It’s certainly a mistake to read a newspaper while at the beach; sea breezes whirl the pages away, creating a nuisance, and—even worse—my mind is whirled away from the beautiful long empty stretches of sand and water here at Truro’s Ballston Beach. A fifty dollar parking sticker is required to park at this beach for one week, but the money goes to the town of Truro, and the privilege of being on a nearly empty North Atlantic beach is worth the price.
But, being a newspaper hound from way back and still not firmly committed to the digital version, I couldn’t resist picking up last Sunday’s New York Times’ Book Review, one of the few review sections left, to see what my fellow writers are doing.
I had already been for a walk on Ballston Beach and noticed that there are no more shells or even shards of shells. The surf always broke up a lot of what it deposited at the tideline, but now even those bits and pieces are gone. We know why. The pristine beach and water may disguise what is happening to the ocean, but the empty sands tell the story. One small partly dismembered crab was all that was left of what was once a treasury of starfish, horseshoe crabs, sand dollars (my father offered a dollar for the first sand dollar one of us found) and the tiny golden shells whose name I’ve forgotten that we called fingernails because that’s what they looked like.
All gone. The children trudging to the beach this morning won’t know what they are missing, including the little boy’s joy—turning horseshoe crabs on their backs and filling the feebly waving legs with sand.
After reading the Times’ reviews, I’m wondering if, as I have suspected, we women writers are also endangered, in a novel way.
Studies have been published announcing the obvious: books by women, and reviews by women, are much less often published, at least in the few print outlets, than men’s. This has been a problem for a long time; recently someone found that the venerable New York Review of Books, whose birth I was peripherally involved in but which has never reviewed my books, publishes only twenty percent of its reviews of books by women.
The New York Times seems to have tried, recently, to right this balance. I noticed in this most recent issue—and I have a hunch this would be proved in other issues as well—that an amazing sixteen reviews of books by women were presented out of a total of twenty-three reviews. And fifteen of the reviews were written by women.
This seems to prove that the editors are making a brave attempt to change the numbers. But something else is noticeable, too: nine of the book jacket photos printed with the reviews were of remarkably pretty young women (some probably taken years earlier) while only two were of women clearly over fifty. The few book jacket photos of men were taken from a distance; Jay McInerney’s over-forty close up was the exception. He shows a bit of gray hair, but he is quite cute.
The wonderful Joy Williams, exuberant and expressive, is the great exception; I remember first finding her short stories when teaching a Freshman English class years ago. She is perhaps too well known now to be represented by a younger face.
We have all known forever that publishers want young pictures of women writers for book jackets and reviews, and many of us, including me, have from time to time succumbed. But what does this say about our ability, as we come into our full power, to be published at all?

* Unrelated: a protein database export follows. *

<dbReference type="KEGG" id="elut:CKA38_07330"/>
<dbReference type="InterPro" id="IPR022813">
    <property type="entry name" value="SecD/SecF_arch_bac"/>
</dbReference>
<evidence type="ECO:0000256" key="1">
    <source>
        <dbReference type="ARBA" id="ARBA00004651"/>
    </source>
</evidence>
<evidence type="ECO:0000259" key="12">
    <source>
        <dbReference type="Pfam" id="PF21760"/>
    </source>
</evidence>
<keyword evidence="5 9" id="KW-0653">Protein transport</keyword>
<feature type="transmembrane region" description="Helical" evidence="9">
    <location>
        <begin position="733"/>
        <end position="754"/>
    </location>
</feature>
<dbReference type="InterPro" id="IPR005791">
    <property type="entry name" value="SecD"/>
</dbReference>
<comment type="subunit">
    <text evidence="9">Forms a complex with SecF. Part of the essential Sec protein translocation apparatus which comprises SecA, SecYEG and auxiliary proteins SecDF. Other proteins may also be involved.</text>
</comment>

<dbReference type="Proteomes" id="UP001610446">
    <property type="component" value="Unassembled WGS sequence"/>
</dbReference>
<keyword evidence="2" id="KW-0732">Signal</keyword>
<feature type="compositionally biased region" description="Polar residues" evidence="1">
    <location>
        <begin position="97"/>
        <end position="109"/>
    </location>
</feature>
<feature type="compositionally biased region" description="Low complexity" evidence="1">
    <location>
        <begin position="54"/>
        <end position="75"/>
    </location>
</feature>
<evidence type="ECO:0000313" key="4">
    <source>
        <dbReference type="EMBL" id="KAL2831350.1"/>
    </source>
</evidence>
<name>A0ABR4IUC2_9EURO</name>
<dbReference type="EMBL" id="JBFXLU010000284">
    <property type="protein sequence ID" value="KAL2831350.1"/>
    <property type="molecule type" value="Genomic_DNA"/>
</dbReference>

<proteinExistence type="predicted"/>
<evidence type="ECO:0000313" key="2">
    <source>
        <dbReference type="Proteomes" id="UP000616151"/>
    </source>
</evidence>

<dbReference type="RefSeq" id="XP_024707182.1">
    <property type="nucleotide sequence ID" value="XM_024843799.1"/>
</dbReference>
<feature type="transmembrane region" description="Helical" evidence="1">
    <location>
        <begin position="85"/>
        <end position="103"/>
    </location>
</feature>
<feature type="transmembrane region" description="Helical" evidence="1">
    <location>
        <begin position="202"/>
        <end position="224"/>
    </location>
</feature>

Recently I’ve learned of the fate of two non-fiction books by young women friends of mine, both published by major publishers who then have done little or nothing to promote them; that is now the task of the writers, in addition to accepting usually tiny advance. Even more alarming, though, than the lack of promotion is that the editors at these houses insisted on each of these writers removing, or severely curtailing, her voice; as a result, the books are largely anodyne interviews and research that show no particular point of view.
Even journalists have long ago admitted that there is really no such thing as objectivity, and that telling both sides of a story leads to a boring, and unconvincing, neutrality; yet this attempt to curtail women writers’ voices seems to suggest the outdated notion that there is such a thing as “objectivity” in non-fiction.
We have usually been granted a little more leeway when writing fiction and poetry, traditionally defined as what we both write and read, but now that we have distinguished women biographers and historians, coming into their full power in middle age, we must wonder whether the emphasis on pretty faces means that the publishers do not accept our authority.
Women who try to survive on advances are few, but all of us believe that “the laborer is worthy of her hire,” especially when a full-length work of non-fiction may require five years of unpaid research and writing. No other business could get away with exploiting its workers to this degree, except perhaps in the so-called entertainment business where waiters have to try to survive on tips. And the publishers’ stinginess also means we miss the voices and points of view of working class writers who need to be paid a living wage for five years of labor.
But it is almost impossible to exist as a writer if one is not published, and so the exploitation and the dismembered work by women continues.
I’m beginning to believe the small press, or even self-publishing, are the only ways to go. We have to do all the work of selling our books anyway, and the editors at small presses are at least possibly less frightened by the authority of older women. They often don’t pay advances, or royalties—Sunstone Press in Santa Fe is the noble exception—but the money involved never did much to pay the bills anyway.
Above all, we must preserve the unique quality of our voices.